Rossini Messa di Gloria: Pappano triumphs

This is a remarkable disc, recorded in state-of-the-art sound – and what a line-up of soloists!


Written in Naples in 1821, Rossini’s Messa di Gloria is a choral masterpiece that deserves far more exposure than it has so far received. The Neapolitan time of the composer’s life was incredibly fertile, and we hear his mastery of choral and vocal forces in this piece in no small measure.

The great gesture that opens the piece gives a hint of Rossini’s interntions here:

Even in the ‘Christe eleison’ you get a sense of the theatre in Rossini’s writing for voices, particularly the cruelly high tenor part, brilliantly taken by Michael Spyres (who gave a fabulous Berlioz’ Les nuits d’été in Strasbourg in October 2021):

The trumpet and horns that open the Gloria seem perfect for that movement; the Rossini crescendo that immediately follows them cerainly comes as a surprise. It’s an extended crescendo. The soloists’ passages prior to the great (and long withheld) choral explosion are brilliant, and brilliantly done by all here:

Surely only Rossini, too, could have written the inspired melody that opens ‘Laudamus te,’ a solo for the wonderfully talented Eleonora Buratto – listen to how open her voice is when she allows it to fly, and how she hits the intervals perfectly at speed:

Talking of Rossinian lines, listen to this cor anglas solo (Maria Irsara) that opens the’Gratias agimus tibi,’ before Laurene Brownlee gives a beauifull sweet-toned account of the melodic line:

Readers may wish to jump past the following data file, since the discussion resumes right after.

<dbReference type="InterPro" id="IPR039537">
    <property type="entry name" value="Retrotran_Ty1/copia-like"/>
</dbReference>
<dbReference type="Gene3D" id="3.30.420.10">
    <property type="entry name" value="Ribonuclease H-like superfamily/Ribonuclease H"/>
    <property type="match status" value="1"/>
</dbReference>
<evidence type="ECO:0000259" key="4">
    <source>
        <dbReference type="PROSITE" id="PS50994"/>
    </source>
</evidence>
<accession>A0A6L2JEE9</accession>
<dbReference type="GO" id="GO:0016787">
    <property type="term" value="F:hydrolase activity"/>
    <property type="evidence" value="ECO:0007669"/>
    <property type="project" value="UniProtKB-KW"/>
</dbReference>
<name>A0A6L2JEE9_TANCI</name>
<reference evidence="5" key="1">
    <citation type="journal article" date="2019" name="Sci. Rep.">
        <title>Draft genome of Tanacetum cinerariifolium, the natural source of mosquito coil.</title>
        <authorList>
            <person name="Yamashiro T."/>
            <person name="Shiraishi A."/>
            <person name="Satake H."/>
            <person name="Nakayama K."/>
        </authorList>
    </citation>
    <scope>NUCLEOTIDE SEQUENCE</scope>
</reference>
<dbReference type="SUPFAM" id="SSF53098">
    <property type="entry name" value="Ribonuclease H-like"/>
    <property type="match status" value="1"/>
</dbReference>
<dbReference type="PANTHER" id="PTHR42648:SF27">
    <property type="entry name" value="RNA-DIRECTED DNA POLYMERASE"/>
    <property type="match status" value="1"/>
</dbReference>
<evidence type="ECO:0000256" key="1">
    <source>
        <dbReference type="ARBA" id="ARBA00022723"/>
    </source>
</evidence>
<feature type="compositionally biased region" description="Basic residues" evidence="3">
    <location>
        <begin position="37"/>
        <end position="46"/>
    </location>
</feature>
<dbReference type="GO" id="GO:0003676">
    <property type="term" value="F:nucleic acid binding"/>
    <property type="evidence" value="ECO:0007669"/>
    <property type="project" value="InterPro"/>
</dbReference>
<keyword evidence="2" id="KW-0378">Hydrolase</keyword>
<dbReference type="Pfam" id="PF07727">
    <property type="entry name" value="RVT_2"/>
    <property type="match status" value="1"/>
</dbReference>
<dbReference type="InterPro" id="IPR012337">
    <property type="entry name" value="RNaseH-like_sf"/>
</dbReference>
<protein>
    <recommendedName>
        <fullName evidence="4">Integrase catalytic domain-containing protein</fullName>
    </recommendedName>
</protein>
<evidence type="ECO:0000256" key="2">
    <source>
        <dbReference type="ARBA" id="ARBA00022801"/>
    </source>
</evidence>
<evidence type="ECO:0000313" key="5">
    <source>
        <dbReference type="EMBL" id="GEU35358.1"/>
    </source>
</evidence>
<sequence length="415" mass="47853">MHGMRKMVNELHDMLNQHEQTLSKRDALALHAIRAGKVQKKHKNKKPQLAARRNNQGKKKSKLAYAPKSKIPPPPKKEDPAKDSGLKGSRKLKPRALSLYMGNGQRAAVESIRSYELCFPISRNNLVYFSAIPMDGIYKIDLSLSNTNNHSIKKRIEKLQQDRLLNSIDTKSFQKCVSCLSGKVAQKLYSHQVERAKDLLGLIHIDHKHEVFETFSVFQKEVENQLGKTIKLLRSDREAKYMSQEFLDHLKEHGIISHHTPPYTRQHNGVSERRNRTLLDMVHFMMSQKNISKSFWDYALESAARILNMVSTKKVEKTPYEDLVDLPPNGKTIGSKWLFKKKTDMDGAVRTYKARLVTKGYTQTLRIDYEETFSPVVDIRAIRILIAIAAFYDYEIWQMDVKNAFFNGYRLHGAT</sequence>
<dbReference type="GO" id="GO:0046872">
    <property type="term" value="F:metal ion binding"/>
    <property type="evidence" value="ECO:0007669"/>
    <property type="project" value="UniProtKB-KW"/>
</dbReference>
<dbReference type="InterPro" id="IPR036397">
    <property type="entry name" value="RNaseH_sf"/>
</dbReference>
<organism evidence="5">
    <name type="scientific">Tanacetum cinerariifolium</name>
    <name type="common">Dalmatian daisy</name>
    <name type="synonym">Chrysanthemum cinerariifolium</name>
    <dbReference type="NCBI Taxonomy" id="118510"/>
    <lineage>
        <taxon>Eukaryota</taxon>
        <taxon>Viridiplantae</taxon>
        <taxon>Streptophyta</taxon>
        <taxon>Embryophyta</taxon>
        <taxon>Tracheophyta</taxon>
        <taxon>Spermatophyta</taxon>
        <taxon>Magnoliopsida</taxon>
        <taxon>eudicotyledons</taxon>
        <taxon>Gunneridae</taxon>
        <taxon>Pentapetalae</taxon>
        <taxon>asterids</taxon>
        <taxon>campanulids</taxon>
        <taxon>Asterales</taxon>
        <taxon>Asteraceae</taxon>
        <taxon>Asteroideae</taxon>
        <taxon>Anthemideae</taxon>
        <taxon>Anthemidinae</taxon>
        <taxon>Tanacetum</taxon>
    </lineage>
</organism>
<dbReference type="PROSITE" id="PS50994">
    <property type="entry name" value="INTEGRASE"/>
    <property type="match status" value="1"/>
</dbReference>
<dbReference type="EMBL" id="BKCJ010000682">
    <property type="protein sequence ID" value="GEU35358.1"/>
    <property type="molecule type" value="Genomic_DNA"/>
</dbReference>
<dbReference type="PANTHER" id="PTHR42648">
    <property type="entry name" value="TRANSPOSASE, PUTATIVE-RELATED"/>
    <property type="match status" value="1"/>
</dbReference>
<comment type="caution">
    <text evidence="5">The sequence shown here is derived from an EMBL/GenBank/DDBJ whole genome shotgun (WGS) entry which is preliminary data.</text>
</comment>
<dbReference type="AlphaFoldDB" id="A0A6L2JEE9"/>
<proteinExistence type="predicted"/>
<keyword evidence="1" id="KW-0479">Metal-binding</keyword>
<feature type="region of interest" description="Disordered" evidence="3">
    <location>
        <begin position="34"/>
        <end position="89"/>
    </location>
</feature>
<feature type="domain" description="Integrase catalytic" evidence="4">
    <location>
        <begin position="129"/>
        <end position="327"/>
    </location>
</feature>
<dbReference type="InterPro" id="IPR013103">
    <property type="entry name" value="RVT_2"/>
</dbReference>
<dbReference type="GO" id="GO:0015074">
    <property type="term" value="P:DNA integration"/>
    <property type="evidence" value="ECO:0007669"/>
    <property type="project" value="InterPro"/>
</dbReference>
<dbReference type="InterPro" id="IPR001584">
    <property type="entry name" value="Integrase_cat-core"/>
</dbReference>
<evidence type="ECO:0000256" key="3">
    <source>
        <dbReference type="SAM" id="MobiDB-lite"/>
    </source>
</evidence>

Teresa Iervolino shines in the ‘Domine Deus’, alongside Buratto and Carlo Lepore; she gets the lioness’ share of the material here before it blossoms into a slow, magnificent trio:

Pappano knows how to shape a chorus, as he has shown many times in the opera house.

Rossini’s tenor writing is sometimes extreme, as we’ve seen, and that happens again in the Qui tollis, which is Michael Spyres’ moment to shine – and how he does. Here’s the first part, ‘Qui tollis peccata mundi’:

Time the bass had a solo: the ‘Quoniam,’ and what a voice Lepore has! We met him in an other Rossini choral piece, the Stabat Mater, some time ago; here he re-affirms his excellence:

Finally, here’s a video of Pappano conducting the final ‘Cum Sancto Spiritu’. Ther eis some remarkable choral writing here, and what a lovely performance – listen to the precision of the sopranos as they launch the fugue:

The chorus of the Accademia Nazionale di Santa Ceclia is utterly remarkable, and we hear it everyhwere, but nowhere as strongly as in this final movemtn. This is a remarkable disc, recorded in state-of-the-art sound – and what a line-up of soloists!


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